Exercise 1.3: Line

27th January 2021

Take a number of shots using lines to create a sense of depth.

OCA EYV (2014:24)

Leading lines and vanishing points are used to guide the viewer’s eye to a subject or an area within the frame. The perspective that they form give the sense of depth and three-dimension.

It’s All About the Lines

Now take a number of shots using lines to flatten the pictorial space.

OCA:EYV (2014:24)

In ‘Exercise 1.3: Line part 1’ the lines that we were shooting within our compositions were used to lead the viewers eye into a specific point of interest. In contrast the lines within this exercise are used to lead the viewers eye out of the picture frame.

Both the use of leading lines and abstract lines are important in their own way because both serve very different compositional needs; leading lines are functional and abstract lines are aesthetic.

Further Research

In the OCA folder the photographer Eugène Etget is mentioned and an accompanying photograph of his is given as an example of using lines to create depth. I have researched Atget further.

Eugene Atget

Eugene Atget. Coin de quai Voltaire at rue de Nevres, 1926

When you discover the vertical line everything else is just framing.

OCA EYV (2014:24)

Eugène Atget documented in great depth the architecture and street scenes of Paris. His Paris works include images on subjects such as architecture, street life and shop fronts.

When studying his work I was fascinated by the vast amount of images he captured, the detail within them and the visual history that we now have of Paris past. Many of the images that he has captured remind me of the streets of today in the pandemic world we live in, quite apocalyptic visually due to the absence of people. The empty street scenes were taken very early in the day ‘… both to benefit from the transparent light of morning and to avoid traffic.’ (Gautrand, 2020:19)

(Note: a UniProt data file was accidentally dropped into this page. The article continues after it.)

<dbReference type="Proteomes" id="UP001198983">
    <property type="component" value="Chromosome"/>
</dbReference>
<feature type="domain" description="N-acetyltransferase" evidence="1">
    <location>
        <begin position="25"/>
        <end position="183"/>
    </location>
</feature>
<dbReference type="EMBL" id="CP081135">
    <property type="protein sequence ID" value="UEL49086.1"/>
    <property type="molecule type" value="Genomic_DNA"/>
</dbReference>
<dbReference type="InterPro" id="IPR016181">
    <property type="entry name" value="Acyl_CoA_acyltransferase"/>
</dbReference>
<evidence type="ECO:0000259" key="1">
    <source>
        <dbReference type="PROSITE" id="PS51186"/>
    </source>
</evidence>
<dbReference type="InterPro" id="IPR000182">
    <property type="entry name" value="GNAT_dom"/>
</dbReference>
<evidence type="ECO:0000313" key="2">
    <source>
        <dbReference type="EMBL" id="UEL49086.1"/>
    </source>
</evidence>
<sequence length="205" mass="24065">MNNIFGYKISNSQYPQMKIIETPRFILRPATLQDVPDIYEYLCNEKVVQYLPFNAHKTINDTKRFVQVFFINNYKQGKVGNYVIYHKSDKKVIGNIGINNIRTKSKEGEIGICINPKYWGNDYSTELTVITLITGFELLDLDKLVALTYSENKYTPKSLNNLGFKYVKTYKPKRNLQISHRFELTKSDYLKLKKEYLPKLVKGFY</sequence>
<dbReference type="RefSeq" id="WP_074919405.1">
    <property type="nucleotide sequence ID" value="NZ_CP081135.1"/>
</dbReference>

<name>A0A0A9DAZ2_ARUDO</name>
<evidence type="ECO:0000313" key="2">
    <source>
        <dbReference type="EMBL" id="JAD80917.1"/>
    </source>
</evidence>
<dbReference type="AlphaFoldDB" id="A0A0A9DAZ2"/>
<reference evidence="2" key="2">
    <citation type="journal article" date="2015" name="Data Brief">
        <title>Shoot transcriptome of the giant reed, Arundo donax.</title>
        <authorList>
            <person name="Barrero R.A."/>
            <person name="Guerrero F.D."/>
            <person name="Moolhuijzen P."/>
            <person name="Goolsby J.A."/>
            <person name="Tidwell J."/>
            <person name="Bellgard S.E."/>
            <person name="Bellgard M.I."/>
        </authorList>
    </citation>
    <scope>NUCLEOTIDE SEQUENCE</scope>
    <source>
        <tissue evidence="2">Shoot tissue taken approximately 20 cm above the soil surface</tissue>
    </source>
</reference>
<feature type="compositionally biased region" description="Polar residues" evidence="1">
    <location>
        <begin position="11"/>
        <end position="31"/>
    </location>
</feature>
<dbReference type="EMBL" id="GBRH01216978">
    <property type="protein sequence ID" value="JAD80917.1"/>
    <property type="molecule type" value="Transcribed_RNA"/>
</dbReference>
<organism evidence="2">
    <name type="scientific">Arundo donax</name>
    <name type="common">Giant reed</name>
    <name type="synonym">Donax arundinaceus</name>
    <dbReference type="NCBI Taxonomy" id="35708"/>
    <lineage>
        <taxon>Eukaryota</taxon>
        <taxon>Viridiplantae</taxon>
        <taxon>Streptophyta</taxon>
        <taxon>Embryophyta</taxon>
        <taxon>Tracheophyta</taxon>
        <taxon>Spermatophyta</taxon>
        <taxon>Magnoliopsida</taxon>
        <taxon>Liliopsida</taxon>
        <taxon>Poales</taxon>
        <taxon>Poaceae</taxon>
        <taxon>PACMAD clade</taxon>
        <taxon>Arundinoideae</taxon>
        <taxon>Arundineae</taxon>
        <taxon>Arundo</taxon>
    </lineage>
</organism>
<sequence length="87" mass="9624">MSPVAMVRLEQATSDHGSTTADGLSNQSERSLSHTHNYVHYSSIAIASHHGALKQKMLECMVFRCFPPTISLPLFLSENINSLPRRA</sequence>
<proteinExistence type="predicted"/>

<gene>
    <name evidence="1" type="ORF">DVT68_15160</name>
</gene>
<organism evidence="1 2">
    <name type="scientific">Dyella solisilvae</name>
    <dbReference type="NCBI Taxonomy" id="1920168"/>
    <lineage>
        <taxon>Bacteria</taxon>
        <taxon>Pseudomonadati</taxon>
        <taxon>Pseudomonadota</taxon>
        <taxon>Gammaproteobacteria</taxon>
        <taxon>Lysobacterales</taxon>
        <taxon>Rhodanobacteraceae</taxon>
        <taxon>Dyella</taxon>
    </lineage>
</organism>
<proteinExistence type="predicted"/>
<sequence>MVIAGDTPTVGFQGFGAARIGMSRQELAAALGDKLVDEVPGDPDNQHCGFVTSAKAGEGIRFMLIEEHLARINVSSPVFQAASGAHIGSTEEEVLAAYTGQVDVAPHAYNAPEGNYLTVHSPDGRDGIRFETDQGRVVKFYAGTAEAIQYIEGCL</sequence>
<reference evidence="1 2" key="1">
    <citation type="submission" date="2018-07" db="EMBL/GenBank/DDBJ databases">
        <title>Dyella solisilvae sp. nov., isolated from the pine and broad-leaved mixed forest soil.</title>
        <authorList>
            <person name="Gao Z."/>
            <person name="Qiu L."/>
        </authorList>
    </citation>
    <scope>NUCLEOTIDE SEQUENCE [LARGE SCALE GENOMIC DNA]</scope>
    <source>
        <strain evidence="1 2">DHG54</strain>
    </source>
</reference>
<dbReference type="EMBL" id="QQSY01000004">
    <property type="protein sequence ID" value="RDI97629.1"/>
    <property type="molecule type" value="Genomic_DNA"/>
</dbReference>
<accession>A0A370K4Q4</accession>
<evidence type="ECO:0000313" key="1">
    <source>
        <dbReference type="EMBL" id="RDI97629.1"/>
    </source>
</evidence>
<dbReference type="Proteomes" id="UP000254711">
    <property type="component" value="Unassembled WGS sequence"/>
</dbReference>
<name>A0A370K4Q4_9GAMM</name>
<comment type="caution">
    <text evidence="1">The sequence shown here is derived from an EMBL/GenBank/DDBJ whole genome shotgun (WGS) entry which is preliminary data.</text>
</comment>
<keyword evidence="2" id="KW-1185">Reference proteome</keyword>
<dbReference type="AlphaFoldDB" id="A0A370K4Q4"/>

Atget’s images show strong compositions with leading lines and focus points which are made even more dynamic by the buildings natural construction lines produced by the brick patterns and window frame lines.

…Gates, fountains, and sculptures were reproduced frontally, as would be shop displays and windows, peddlers and other modest traders, even brothels. Trees, flowers and frontages interested him just as much as bourgeois interiors and the slums of the rag-and-bone men.

Gautrand, 2020:20

Further research and review of the book, Eugène Atget PARIS, can be found on the blog post, ‘Eugène Atget …Discover the Vertical Line’. ‘https://dawntomlincreativeartist.wordpress.com/2021/01/31/eugene-atget-discover-the-vertical-line/

Fig. 3 Brandt, B. (1951) Nude, Belgravia, London


See text on images



Gautrand, C J. (2020:19-20) Eugène Atget Paris. Taschen


Tine Ivanič, unsplash.com https://unsplash.com/s/photos/spiral-staircase (accessed 28th January 2021)

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